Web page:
World Squash Championship 2013: Brit Daryl Selby books last-eight spot

World Squash Championship 2013: Britain's Daryl Selby beat former world No1 Karim Darwish to reach his first quarter-finals

By Joel Durston at National Squash Centre
Daryl Selby
Daryl Selby in training ahead of World Squash Championship Photo: Twitter/Darly Selby

Daryl Selby provided the shock of the last 16 on Wednesday as he beat former world No1 Karim Darwish in a thrilling five games.

The Essex man triumphed, after a gruelling 85 minutes, 4-11, 11-9, 12-10, 8-11, 11-8 – celebrating with a roar and a double fist pump, much to the delight of the home fans.

Interviewed by the court just after, Selby said: “It’s my first quarter-finals of the World Championship and to do it in front of of a home crowd is great.

“So thanks, you guys. When it was close at the end, I think that helped because I did not have much left in the tank.

“I lost 3-1 against him last year, so maybe this is a bit of revenge.”

He added: “To get a win like that, I’m very proud, and emotional.”

After the first, it seemed it might be quite a straightforward victory for Darwish – at World No5, nine places higher than Selby – as he controlled the rallies, and the Briton only picked up a few points on the counter-attack.

But Selby showed “fight” to get back into it, winning the second 11-8. And both players peaked in the third.

At 9-8 to the home favourite, Selby picked up a dubious ball and Darwish, only half playing it, lost the point, then looked incredulously at the umpires when they did not call it down.

After his protestations, they decided they weren’t sure and played a let (not a common occurrence).

Darwish got a shut-out position to drive a winner in the replayed point, then Selby made an error after a ferocious volley rally to make it 10-9 to his higher-ranked opponent.

In the next three points, Selby hit a very tight backhand and volleyed away all that Darwish could muster with the reply, got a little lucky in using his review to have his opponent’s stroke overruled, then won it with a good squeeze.

Those spiritually inclined could say karma was at play in the fourth, as three borderline calls in close succession went against Selby from 4-5.

First, from the front, he hit a decent straight backhand lob, but Darwish called and the referees deemed Selby had not sufficiently cleared, and upheld the stroke decision after the Essex man’s review.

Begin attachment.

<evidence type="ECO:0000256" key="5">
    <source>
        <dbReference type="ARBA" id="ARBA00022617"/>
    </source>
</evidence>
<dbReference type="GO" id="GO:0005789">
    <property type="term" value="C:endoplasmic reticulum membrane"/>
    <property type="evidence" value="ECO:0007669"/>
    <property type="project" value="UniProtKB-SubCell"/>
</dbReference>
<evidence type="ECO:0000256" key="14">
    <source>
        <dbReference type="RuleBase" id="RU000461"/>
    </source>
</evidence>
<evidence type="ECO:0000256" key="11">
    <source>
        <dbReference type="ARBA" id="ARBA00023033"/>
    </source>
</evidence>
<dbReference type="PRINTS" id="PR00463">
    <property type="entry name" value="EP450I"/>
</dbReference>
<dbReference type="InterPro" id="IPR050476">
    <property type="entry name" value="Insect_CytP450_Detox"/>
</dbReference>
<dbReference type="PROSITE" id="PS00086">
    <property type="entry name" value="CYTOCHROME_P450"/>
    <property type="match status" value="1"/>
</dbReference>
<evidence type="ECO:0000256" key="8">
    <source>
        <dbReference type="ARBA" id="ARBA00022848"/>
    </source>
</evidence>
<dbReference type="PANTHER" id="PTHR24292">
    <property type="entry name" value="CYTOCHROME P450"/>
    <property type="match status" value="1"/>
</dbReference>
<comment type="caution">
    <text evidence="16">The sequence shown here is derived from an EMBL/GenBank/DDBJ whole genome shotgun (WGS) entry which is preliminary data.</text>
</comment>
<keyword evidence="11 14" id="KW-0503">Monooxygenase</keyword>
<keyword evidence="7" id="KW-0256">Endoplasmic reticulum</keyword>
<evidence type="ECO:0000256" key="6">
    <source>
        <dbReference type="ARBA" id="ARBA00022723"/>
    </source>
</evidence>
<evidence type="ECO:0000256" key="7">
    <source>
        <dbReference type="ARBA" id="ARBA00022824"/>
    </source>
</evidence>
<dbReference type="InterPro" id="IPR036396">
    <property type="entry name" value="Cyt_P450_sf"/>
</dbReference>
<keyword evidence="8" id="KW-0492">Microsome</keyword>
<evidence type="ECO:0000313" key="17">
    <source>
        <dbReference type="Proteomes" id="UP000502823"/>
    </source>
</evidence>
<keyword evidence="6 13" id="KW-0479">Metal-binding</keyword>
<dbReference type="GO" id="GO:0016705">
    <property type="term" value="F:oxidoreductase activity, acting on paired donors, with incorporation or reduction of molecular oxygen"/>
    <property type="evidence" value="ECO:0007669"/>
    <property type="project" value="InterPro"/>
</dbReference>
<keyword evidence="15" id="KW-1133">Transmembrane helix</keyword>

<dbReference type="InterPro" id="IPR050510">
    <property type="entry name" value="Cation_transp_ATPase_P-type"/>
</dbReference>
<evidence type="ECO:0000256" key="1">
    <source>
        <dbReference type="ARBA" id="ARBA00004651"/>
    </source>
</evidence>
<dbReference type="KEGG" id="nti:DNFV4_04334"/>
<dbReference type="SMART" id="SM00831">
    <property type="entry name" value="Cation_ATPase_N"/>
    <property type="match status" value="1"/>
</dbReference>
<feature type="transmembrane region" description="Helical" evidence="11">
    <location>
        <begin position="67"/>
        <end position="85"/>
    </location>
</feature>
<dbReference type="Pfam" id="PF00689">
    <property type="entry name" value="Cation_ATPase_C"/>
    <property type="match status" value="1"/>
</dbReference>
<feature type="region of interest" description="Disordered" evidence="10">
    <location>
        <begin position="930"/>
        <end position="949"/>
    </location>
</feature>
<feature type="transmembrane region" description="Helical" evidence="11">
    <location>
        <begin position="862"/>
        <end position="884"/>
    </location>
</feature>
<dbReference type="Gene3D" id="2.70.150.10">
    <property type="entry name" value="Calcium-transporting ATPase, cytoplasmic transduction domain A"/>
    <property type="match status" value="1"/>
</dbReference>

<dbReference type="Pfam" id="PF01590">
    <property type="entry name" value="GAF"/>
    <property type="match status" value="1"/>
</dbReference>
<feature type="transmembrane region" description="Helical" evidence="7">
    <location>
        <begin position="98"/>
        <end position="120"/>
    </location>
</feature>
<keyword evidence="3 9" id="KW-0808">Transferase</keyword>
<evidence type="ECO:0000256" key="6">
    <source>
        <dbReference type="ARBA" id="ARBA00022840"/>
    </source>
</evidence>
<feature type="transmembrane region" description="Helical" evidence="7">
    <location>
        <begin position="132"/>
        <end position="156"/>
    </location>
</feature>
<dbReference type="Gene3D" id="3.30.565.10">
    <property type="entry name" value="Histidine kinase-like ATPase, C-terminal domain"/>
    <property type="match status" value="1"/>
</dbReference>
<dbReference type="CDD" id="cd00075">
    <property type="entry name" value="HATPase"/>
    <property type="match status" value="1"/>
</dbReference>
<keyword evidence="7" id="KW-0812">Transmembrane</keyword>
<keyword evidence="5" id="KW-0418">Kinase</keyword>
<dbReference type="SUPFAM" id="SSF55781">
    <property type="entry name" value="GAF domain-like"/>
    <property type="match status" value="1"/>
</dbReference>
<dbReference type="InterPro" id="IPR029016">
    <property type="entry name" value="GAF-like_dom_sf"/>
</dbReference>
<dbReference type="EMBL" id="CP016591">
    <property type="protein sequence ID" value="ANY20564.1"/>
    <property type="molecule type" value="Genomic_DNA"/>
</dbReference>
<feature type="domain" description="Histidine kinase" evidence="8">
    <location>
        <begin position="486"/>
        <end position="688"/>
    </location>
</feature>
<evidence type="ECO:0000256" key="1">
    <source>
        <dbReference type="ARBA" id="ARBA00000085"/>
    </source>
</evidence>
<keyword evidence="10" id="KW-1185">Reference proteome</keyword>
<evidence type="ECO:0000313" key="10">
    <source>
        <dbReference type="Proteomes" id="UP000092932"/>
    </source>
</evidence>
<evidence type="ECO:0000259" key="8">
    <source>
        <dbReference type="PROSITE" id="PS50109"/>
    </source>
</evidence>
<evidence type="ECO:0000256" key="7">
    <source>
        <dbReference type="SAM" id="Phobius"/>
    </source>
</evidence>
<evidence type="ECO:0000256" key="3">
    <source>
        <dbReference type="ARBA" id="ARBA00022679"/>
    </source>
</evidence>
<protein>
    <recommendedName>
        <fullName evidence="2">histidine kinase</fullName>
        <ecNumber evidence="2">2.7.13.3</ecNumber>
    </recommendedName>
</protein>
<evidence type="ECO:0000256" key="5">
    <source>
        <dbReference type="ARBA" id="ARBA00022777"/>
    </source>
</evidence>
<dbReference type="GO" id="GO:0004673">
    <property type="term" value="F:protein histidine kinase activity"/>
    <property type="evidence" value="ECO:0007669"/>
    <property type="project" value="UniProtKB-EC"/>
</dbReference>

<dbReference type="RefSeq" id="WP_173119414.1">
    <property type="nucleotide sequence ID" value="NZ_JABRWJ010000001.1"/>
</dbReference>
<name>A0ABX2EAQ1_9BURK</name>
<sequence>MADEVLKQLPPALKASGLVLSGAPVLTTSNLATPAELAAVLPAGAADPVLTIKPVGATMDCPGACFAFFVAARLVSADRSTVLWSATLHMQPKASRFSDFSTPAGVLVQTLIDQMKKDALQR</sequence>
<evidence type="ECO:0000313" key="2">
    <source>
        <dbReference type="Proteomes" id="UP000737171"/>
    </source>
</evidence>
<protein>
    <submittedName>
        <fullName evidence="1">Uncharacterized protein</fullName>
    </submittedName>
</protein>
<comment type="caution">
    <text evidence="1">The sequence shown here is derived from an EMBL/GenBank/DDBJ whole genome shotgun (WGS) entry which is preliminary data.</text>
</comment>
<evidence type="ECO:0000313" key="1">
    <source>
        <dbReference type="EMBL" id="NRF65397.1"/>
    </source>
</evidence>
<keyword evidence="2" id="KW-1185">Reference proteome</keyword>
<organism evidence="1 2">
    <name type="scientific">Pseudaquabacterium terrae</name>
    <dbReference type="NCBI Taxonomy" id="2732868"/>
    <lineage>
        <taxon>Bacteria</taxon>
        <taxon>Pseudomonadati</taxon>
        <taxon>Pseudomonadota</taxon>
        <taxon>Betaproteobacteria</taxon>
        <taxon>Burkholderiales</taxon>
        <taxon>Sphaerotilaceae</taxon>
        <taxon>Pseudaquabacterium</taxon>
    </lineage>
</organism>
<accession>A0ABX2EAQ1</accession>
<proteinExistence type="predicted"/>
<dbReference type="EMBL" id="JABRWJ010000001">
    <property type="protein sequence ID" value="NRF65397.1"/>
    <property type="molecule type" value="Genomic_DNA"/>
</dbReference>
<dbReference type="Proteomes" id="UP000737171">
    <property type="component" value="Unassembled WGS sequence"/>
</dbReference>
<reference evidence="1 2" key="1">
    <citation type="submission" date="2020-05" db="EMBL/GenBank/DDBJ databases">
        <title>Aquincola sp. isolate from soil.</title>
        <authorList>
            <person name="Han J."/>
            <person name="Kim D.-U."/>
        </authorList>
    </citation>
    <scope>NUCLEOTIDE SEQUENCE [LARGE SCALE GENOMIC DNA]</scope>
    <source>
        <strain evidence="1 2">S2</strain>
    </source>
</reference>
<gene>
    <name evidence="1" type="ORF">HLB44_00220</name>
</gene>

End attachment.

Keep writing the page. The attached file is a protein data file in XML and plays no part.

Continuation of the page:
Then there was a very similar case – probably slightly less of a stroke but again given, and Selby did not have the review remaining.

Such decisions are borderline and a slight bone of contention in squash – dependent on where the referee thinks the ball would be played and split-second consideration of angles – but many refs (and this observer) would haven given just a let for both.

The fifth seed certainly had enough space to safely play down the line.

Then Selby guessed right on a Darwish drive but was only given a let, claiming, with good reason, it should either be a no let, if he was not there to play it, or a stroke, as Egyptian was right in front of him.

However, Darwish did play some world-class squash and took the game.

But Selby held his nerve in the fifth – another tense, high-quality game – and credited the win, partly, to his choice of shirt.

He said: “Us squash players are a weird bunch and I saw James [Willstrop] win in all blue earlier. I was going to wear orange but I changed my mind to blue.

“We are weird people, and that’s the way we think.”

And his reward for winning – World No.2 Gregory Gaultier, who beat Tarek Momen 11-5, 11-6, 11-6, and had very own message for Daryl.

“Daryl played brilliantly today so I really congratulate him – but unfortunately, he has to play me in the next round,” he said.

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